What is the evidence for COVID 19 treatment before monoclonal antibody cocktail therapy?
At the beginning of the pandemic, no evidence-based treatments were available for COVID19, several treatment options were investigated including antivirals (e.g., Remdesivir and favipiravir and lopinavir/ritonavir), antibiotics like azithromycin and doxycycline, and anti-parasitic drugs (e.g., ivermectin) with limited clinical efficacy.
Convalescent plasma therapy showed initial promise in the treatment of COVID-19 patients, but later clinical trial data have shown no benefit, likely due to variation in the active concentration of neutralizing antibodies and subsequent lack of standardized doses and selection of sick patients.
Corticosteroids and tocilizumab and Baricitinib have shown mortality benefits in sicker patients, however, there is a role of these drugs in the early stage of the disease to prevent progression.
How does this monoclonal antibody cocktail therapy emerge?
SARS-CoV-2 enters host cells through interactions between the viral spike protein and the cellular angiotensin-converting enzyme 2 (ACE2) receptor. The spike protein is, therefore, a rational target for leading COVID-19 vaccines and neutralizing antibody-based therapies.
Casirivimab and Imdevimab, developed by Regeneron, bind non-overlapping epitopes of the Receptor binding domain(RBD), and helps in reducing viral load by preventing virus entry into cells, investigated as a cocktail in the ambulatory setting, The trial met its primary endpoint and revealed that the Casirivimab and Imdevimab cocktail significantly reduced the risk of hospitalization or death by 70%.
All key secondary endpoints were also met, including a four-day reduction in the median duration of symptoms.
Who should take this?
Approved for non-hospitalized COVID-19 patients with mild to moderate illness who have certain risk factors for severe disease
What is our experience with new therapy so far?
We had 321 patients who have taken antibody cocktail after they have tested positive for COVID 19 on RT PCR, among them 297 patients were administered on a daycare admission basis for one hour of observation for adverse reactions and discharged and 23 patients were admitted to the hospital for observation and discharged later.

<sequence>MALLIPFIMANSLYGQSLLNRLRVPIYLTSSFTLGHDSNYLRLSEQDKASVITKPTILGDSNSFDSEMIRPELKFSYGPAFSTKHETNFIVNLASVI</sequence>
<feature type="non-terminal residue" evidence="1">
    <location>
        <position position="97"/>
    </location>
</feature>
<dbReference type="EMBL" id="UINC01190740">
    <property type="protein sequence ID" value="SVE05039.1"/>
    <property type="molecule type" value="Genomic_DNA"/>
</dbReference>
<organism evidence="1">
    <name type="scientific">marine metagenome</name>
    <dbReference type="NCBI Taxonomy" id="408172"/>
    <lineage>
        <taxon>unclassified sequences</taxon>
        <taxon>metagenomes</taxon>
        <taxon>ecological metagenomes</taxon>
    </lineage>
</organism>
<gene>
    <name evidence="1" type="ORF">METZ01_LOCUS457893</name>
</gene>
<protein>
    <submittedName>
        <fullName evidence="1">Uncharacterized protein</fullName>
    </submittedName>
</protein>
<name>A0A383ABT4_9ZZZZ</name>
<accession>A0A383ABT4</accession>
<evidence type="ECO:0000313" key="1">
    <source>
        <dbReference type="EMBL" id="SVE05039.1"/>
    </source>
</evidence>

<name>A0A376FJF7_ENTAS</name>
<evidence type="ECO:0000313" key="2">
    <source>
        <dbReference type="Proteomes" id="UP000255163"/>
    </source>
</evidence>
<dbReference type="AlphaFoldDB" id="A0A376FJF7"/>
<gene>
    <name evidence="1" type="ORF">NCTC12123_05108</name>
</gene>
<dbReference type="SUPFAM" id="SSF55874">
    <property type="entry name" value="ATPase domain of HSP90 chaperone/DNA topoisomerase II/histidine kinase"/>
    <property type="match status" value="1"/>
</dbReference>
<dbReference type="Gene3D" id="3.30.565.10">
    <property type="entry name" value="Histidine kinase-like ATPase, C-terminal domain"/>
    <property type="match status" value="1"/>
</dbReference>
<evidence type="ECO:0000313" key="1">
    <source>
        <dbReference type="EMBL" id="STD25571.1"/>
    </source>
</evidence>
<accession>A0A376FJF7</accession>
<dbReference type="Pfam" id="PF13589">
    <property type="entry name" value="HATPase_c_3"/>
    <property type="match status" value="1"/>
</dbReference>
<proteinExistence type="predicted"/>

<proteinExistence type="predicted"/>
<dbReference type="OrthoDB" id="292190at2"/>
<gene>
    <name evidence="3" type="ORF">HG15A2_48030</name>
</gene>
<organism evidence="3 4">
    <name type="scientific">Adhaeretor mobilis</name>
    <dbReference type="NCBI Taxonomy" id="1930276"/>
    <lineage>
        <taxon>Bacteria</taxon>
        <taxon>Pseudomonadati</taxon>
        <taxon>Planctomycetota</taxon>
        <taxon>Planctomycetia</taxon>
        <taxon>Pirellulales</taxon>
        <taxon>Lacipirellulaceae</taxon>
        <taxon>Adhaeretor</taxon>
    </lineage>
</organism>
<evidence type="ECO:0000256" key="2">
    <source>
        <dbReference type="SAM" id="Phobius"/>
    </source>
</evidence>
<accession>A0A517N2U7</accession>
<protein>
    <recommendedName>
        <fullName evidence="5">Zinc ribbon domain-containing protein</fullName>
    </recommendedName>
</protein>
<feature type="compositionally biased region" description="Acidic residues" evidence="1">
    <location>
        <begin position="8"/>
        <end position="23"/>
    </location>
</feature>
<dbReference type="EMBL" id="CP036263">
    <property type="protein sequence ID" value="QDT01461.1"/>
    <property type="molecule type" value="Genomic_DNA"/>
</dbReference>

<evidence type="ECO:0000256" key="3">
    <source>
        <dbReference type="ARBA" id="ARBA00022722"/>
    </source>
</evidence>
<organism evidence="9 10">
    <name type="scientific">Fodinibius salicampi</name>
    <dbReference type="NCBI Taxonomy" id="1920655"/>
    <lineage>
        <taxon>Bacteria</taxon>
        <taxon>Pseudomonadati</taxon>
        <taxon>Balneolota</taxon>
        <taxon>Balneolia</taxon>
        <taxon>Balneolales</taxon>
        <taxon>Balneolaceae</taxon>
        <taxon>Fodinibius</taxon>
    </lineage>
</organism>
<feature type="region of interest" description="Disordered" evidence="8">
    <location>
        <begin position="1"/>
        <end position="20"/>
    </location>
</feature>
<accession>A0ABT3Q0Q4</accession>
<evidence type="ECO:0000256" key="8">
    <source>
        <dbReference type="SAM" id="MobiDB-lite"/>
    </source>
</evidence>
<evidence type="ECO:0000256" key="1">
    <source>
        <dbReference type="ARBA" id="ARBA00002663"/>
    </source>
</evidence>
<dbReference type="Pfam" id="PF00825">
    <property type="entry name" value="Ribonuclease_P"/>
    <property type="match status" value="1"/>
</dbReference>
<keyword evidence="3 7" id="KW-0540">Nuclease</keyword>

245/321(78%) patients were high risk elderly with comorbidities and 76/321(22%) were young adults who had a high risk for clinical progression.
All the patients who have taken antibody cocktail on a daycare basis were followed up for a period of three weeks either by physically or teleconsultation.
2 of 297(0.6%) patients were admitted to the hospital with worsening symptoms and they were treated with a standard protocol (Remdesivir dexamethasone, enoxaparin) and they were discharged in 7 days and there is no mortality seen among all the patients who have taken a cocktail.
How is the patient’s feedback?
The majority of patients had great symptomatic relief after 24 hr to 48 hrs post antibody cocktail, however, few patients had a generalized weakness for a week.
Does it require for people even after two doses of vaccination?
We have few interesting observations in our data, we did a sero-surveillance for COVID antibodies of 157 patients before giving cocktail therapy, 17 patients out of these 157 were not vaccinated and among who had been vaccinated 118/140(85%) are seronegative for antibodies and only 22(15%) had seropositivity.
We also checked data of COVID admissions for moderate or severe disease in the last two months, the majority of them were vaccinated with two doses of COVAXIN or COVISHIELD who were treated with Remdesivir, corticosteroids, anticoagulants.
Hence it is advisable to take antibody cocktails irrespective of their vaccination status if they fall into a high-risk group.
Are there any side effects of the drug?
All the patients were administered 600mg+600mg of Casirivimab and Imdevimab through intravenous infusion in 100ml normal saline 0.9% over a period of 30 minutes and observation for one hour for adverse reactions, there were no transfusion reactions or serious adverse reactions seen in our patient group.
Do you think this newer therapy will be game-changer?
In our experience, we had a tremendously positive response for this newer antibody cocktail therapy in terms of a decrease in hospital admission (0.6%) and zero death rate by decreasing the viral load and thereby disease progression.
It is advisable to suggest antibody cocktail therapy for those high-risk patients by clinician irrespective of their vaccination status as poor seroconversion even after two doses in the real-world scenario as shown in our study.
It is also suggestible to patients even for younger patients who are at risk of worsening as it was witnessed during the second wave with delta variant.
New variants with resistance to monoclonal antibody cocktail might emerge in the future hence it is important to follow the patient till 21 days for assessing for well being of a patient.
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